This series started with the statement, what do you mean by "Can't ignore the stack anymore?"
When your background is application development, you have spent many hours, days and years perfecting your craft. You have not only mastered languages and concepts, you have made it a point to learn to make good architectural decisions when pulling together the applications you develop.
The problem is, we tend to ignore the stack we are working on as much as we can. Well it's time that we as application developers broadened our horizons a bit, expanding our understanding of the stack we work on with the introduction of cloud, Platform as a Service (PaaS) and containers to our toolboxes.
Our tour of your cloud stack continues, from our previous article in this series where we talked about how crucial stack interoperability is to our xloud stack, it's now on to the final piece concerning securing containers at scale.
Previously we talked about why containers at scale matter, but we did not touch on one of the bigger issues when maintaining containers at scale, that of keeping your container landscape secure.
While containers are the new way of delivering applications to the operational side of your organization, they are only as secure as the content running inside of them. Look at it like allowing a developer to put together a container filled with vulnerabilities as being akin to an operator setting up a machine with an OS and other software that is full of vulnerabilities.
Both are very bad news. Even more so when containers can be deployed throughout your landscape in massively scalable deployments.
If you thought using a vendor source like Docker Hub, think again. A report from Banyan shows us, over 30% of the officially hosted images contain High Priority Security Vulnerabilities. That should scare the bejesus out of all of us who are responsible for building, deploying and maintaining containers at scale.
What can be done about this you ask?
Several things actually, like ensuring the containers you build use safe components, that you know the origin and that you trust those components or containers to be what you need. Let's look at a few things that can help you trust the content you are using.
1. The OS Matters
Building your containers means one thing, the operating system matters. Linux is containers so start with a certified, trusted and secure OS such as Red Hat Enterprise Linux (RHEL). This is the base layer that many data centers are running on bare metal, so why not skip the heartache and ensure your containers run on RHEL too?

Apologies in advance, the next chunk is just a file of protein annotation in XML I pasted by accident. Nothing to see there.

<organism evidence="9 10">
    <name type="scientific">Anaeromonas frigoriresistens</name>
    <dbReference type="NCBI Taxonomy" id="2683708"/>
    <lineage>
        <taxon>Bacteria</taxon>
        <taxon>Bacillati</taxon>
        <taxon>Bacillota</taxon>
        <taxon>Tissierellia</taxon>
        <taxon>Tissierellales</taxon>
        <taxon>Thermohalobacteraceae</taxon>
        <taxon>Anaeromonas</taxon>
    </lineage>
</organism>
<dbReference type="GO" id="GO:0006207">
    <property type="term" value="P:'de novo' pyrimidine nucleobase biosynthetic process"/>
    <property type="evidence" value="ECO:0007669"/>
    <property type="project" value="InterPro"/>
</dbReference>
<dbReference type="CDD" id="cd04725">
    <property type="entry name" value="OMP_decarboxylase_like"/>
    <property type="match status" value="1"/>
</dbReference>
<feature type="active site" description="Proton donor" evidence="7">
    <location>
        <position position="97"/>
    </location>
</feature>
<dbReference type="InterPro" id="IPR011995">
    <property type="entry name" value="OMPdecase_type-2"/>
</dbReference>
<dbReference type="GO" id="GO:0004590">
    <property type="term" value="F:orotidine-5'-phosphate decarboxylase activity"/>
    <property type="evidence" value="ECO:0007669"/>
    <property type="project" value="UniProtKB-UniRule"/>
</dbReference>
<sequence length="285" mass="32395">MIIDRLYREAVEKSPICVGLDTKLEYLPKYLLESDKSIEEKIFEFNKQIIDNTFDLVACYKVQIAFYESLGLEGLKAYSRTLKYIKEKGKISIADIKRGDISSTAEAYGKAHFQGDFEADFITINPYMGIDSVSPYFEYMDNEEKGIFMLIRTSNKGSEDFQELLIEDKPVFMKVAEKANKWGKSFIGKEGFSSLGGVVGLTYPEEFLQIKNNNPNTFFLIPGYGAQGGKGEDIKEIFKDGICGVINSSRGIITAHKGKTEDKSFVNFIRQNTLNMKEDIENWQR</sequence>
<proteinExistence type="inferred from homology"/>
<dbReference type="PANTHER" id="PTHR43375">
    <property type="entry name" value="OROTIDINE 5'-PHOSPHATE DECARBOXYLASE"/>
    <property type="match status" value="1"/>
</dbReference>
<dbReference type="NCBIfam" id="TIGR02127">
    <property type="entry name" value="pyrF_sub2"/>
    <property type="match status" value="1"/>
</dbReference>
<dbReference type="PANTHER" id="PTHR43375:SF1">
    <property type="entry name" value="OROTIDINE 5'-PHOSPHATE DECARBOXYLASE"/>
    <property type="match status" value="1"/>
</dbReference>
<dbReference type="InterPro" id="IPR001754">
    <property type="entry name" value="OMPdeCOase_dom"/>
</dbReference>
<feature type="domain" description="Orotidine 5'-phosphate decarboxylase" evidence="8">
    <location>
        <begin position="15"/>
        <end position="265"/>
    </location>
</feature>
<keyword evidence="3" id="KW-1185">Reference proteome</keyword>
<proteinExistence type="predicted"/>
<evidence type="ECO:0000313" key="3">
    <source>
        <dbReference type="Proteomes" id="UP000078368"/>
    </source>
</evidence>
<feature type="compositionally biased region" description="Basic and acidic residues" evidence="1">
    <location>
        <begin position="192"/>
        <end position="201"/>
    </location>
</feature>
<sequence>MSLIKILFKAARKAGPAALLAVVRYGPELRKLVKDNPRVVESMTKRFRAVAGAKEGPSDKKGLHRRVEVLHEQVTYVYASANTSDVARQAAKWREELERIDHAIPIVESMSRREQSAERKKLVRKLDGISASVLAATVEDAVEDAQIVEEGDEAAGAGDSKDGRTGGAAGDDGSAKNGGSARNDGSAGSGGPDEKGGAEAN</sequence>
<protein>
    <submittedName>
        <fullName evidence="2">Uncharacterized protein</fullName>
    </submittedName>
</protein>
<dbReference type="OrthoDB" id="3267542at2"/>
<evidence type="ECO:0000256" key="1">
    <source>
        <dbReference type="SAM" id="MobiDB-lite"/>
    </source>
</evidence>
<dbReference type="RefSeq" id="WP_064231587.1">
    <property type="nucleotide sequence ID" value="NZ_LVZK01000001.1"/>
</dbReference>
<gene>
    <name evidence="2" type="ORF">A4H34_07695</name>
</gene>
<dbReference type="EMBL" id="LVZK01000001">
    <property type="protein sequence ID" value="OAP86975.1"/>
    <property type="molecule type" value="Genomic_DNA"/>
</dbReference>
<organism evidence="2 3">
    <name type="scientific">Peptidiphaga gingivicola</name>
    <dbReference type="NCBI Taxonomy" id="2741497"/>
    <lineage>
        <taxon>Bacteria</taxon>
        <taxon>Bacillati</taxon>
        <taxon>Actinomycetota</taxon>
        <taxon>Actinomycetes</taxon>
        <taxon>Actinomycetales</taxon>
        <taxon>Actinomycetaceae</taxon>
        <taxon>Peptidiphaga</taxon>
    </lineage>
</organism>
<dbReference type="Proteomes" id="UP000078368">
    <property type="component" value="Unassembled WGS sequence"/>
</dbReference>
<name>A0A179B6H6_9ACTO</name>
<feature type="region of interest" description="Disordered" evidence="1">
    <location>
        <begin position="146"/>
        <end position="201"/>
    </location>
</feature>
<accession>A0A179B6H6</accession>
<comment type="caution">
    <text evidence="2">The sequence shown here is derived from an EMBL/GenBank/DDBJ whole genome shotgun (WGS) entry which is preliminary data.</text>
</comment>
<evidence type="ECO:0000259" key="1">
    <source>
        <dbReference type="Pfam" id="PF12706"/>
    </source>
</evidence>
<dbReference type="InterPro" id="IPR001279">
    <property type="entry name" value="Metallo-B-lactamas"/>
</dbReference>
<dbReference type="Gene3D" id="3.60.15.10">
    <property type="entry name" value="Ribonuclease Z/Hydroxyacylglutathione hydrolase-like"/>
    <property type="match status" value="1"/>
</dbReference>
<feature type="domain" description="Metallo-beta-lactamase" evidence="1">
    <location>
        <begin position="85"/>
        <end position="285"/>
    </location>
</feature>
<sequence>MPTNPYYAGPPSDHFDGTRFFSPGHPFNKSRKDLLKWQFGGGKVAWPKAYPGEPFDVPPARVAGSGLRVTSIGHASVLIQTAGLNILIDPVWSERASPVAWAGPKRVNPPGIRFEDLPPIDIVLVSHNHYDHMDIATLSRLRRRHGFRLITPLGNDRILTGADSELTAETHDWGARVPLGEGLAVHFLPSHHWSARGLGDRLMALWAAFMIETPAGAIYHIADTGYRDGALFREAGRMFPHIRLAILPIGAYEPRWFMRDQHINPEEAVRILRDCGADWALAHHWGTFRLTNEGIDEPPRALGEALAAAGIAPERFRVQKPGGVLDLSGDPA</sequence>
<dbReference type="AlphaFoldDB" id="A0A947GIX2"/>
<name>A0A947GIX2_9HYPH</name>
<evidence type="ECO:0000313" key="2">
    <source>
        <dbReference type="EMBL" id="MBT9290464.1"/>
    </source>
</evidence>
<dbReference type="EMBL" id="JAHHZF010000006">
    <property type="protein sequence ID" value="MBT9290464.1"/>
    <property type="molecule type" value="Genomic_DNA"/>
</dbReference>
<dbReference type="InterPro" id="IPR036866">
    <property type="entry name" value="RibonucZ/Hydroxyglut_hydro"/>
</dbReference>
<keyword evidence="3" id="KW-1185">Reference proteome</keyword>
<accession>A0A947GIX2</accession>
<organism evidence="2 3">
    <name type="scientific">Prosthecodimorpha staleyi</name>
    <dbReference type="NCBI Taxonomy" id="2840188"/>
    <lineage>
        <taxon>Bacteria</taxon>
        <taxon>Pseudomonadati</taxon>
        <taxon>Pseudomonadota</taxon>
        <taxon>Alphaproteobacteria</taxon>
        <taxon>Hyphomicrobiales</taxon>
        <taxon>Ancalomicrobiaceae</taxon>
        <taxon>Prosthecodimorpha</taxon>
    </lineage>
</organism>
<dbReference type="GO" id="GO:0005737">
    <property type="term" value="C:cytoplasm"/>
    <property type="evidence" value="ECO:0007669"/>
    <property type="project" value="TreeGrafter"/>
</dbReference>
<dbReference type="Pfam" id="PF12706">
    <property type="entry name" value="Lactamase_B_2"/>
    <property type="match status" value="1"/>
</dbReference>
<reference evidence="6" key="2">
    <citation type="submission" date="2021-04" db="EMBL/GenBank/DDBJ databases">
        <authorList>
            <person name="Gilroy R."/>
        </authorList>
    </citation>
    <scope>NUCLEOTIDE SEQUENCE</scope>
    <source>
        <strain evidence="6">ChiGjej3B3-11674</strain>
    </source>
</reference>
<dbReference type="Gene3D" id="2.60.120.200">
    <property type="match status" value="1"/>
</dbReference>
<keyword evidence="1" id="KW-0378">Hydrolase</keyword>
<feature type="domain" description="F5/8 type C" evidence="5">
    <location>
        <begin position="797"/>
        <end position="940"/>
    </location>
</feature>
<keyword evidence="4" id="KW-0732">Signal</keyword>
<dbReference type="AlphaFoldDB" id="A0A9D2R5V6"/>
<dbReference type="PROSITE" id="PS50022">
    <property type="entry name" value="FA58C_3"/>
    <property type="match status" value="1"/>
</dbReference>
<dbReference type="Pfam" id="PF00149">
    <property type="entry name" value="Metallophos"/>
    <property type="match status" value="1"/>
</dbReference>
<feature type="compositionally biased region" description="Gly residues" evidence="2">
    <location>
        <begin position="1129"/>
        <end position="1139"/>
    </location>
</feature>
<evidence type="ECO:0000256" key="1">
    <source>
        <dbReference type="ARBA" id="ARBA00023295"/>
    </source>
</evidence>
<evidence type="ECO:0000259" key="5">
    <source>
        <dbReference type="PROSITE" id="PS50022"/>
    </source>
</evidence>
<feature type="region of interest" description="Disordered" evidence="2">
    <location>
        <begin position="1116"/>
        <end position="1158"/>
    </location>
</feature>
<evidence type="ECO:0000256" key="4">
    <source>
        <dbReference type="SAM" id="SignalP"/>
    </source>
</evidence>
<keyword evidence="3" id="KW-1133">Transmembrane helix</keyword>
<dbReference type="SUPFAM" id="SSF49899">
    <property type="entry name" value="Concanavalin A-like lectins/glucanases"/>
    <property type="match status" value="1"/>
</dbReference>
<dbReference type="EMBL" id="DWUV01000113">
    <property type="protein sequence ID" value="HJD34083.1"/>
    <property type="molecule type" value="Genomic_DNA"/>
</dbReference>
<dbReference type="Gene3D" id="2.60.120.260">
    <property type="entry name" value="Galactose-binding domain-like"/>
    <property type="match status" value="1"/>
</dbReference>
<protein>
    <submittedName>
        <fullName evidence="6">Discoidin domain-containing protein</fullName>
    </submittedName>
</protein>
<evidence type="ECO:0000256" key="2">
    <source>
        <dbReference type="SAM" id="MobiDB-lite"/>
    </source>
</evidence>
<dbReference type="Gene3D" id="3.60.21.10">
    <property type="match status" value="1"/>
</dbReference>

2. Sign Your Containers
Ensure your container work, once you trust the contents, is signed. This can be done by integrating that process into your container builds using the Container Image Signing Integration Guide. This article shows you the architecture, explains the best practice and walks through a reference implementation. Red Hat container image signing provides a path to ensure authorship, integrity and non-repudiation.
3. Container Catalog
The number one way to ensure your containers are built using layers of trusted work is to pull your image layers from the Red Hat Container Catalog. This online searchable catalog contains Enterprise-ready containers and should be your trusted source for secure, certified, and up-to-date container images.
With these three pointers you are now well on your way to producing containers, deploying containers at scale and securing your containers at scale.
Be sure to catch up on the rest of the series.
App Dev Cloud Stack series
Missed a previous article or looking for a specific article in the series?
- Can’t ignore the stack anymore
- Foundations for a stable Cloud
- Beginners guide to containers at scale
- Why containers at scale matter
- It’s all about the PaaS baby
- Open interoperability critical to success
- Securing containers at scale
This concludes the App Dev Cloud Stack series, please feel free to leave comments and feedback below.